It is recognised that the profession does not do enough to offer appropriate support to junior members, who are expected to undergo a right of passage to ‘make it’ in the profession. Even still, once having ‘made it’ the working conditions often remain barely tolerable. The self-employed/contractors are required to work extra hours and pick up all available shifts without the benefit of paid holidays or guaranteed income, whilst employed workers have consistent hours and secured income — but similarly, no flexibility in meeting their difficult targets.
What was your job in Nepal?
I worked for Peace Brigades International, an NGO, which allowed me the privilege of working with threatened human rights defenders as an international accompanier. Our role was to give them space in which to do their work despite threats and risks to them and their families. Disappearances by state forces, in particular, meant that lawyers felt limited by the type of work they could undertake unaccompanied.
I was inspired by these individuals and believed them when they told me that our presence reduced their levels of stress and allowed them to be more proactive in pursuit of justice. I am still in contact with these incredible people. Their stories, and the conflict victims I was introduced to, led me towards my current career path. They were, and always will be, my inspiration.
It must have come as something of a shock to then be in London jockeying for various positions, with austerity biting and crime on the rise.
Yes, it was. I’d always thought once I had a law degree, there would be opportunities. Still, even with a Masters in Law, it was a struggle to find suitable employment. I began by advising clients at the point of arrest. Advising in police stations and getting people released without charge turned out to be one of my favourite things to do, despite friends not understanding why I had to leave in the middle of a birthday party or take a call during dinner.
I actually enjoyed the calls from police officers at 11pm or 2am (or 4am!) when they’d say ‘you have a client at X police station, when can you get here?’ When I was lucky, they would also tell me the possible charges they sought to prove, and I might have up to 45 minutes to prepare the case en route.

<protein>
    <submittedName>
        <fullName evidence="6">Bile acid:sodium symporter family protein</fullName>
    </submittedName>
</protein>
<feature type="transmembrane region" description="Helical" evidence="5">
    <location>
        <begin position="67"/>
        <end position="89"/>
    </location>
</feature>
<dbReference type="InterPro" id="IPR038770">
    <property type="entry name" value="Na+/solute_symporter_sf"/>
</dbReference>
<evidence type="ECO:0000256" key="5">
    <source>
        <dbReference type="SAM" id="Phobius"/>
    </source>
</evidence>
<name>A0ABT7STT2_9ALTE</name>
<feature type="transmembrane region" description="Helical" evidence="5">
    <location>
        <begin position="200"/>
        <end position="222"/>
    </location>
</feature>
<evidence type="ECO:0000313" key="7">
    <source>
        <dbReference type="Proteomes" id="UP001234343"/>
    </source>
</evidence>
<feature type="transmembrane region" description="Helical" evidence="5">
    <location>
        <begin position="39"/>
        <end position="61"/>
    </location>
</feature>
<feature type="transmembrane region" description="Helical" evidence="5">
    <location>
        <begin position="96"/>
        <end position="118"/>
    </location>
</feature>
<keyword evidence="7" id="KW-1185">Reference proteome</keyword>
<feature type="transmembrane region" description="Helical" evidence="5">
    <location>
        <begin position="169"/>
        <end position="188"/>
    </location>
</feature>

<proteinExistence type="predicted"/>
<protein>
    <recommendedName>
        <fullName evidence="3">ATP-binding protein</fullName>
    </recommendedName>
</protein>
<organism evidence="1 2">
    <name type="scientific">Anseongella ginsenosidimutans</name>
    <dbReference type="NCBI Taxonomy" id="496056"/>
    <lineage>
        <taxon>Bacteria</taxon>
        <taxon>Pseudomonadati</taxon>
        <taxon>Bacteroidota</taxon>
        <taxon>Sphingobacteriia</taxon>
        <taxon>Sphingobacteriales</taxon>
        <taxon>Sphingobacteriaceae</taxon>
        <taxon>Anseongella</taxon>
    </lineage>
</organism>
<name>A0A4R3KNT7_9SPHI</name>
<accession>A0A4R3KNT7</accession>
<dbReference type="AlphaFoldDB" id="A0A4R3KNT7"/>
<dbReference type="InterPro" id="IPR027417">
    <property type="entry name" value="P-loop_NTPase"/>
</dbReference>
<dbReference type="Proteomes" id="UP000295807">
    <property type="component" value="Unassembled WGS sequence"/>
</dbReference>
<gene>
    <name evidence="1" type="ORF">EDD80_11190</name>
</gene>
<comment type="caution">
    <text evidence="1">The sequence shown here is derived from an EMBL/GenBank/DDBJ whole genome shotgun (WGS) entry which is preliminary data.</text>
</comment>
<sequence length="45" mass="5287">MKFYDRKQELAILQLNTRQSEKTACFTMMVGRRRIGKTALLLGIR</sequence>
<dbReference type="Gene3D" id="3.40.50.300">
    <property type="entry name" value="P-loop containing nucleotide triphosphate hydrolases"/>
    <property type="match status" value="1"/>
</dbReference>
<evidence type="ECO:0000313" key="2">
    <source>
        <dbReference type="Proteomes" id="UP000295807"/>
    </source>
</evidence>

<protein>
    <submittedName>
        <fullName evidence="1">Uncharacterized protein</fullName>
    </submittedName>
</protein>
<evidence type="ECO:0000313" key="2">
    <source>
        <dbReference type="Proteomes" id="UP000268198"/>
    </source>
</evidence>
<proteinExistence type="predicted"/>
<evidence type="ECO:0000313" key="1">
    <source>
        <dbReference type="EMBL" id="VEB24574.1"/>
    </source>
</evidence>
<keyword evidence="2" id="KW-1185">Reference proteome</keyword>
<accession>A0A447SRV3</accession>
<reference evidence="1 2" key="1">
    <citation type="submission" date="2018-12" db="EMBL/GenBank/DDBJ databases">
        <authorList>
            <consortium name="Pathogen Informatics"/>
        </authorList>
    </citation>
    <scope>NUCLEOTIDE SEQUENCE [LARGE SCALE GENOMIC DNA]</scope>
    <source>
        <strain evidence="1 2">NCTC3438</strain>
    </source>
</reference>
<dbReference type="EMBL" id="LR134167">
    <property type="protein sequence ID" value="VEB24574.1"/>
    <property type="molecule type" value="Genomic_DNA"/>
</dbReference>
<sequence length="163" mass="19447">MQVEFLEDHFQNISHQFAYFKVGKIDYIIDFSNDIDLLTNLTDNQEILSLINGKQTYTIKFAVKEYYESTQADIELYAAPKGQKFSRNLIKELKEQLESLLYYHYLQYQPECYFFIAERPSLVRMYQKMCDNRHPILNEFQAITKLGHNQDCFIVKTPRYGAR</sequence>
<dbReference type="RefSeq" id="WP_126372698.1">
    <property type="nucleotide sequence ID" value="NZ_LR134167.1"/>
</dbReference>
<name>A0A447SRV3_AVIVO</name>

Some police stations would do all they could to delay interviewing the defendant and minimise disclosure, because I was a ‘newbie’. Often my clients would have been in and out of the criminal justice system all their lives and understood that the police would likely attempt to interview them off record, forcing admission of guilt through some line of questioning. The number of times I had to call officers out and tell them their behaviour/questions were oppressive or inappropriate was as frequent as the number of interviews I attended.
How would you sell the idea of LSWU to legal workers?
Senior barristers have told me: ‘Follow your gut … Fight when you know it is right.’
Others have told me to stop pursuing justice in the workplace, because it ‘could jeopardise my career’.
The levels to which some are exposed to sexual advances by seniors in the profession is often tolerated and occasionally protected, due to some individuals’ sheer legal intellect and a desire to prevent discrediting of the profession or firm. LSWU could change all of that.
There must be greater equality of arms. The privileged should look after the most vulnerable within the profession. Just because ‘we had to suffer it’ doesn’t mean there is less imperative to improve things for those who follow.
LSWU will face challenges. However, we are an ambitious, committed, diverse group that will expand fast, speak as a single voice and enjoy massive solidarity. Collective bargaining is our right, and using it can only be to our advantage. I believe that our first major victory will unsettle industry leaders, because in the UK legal sector, what we are attempting is unprecedented. LSWU is ready to demonstrate the strength of numbers, and prove that we’re in this to win again and again, with no conceivable limits.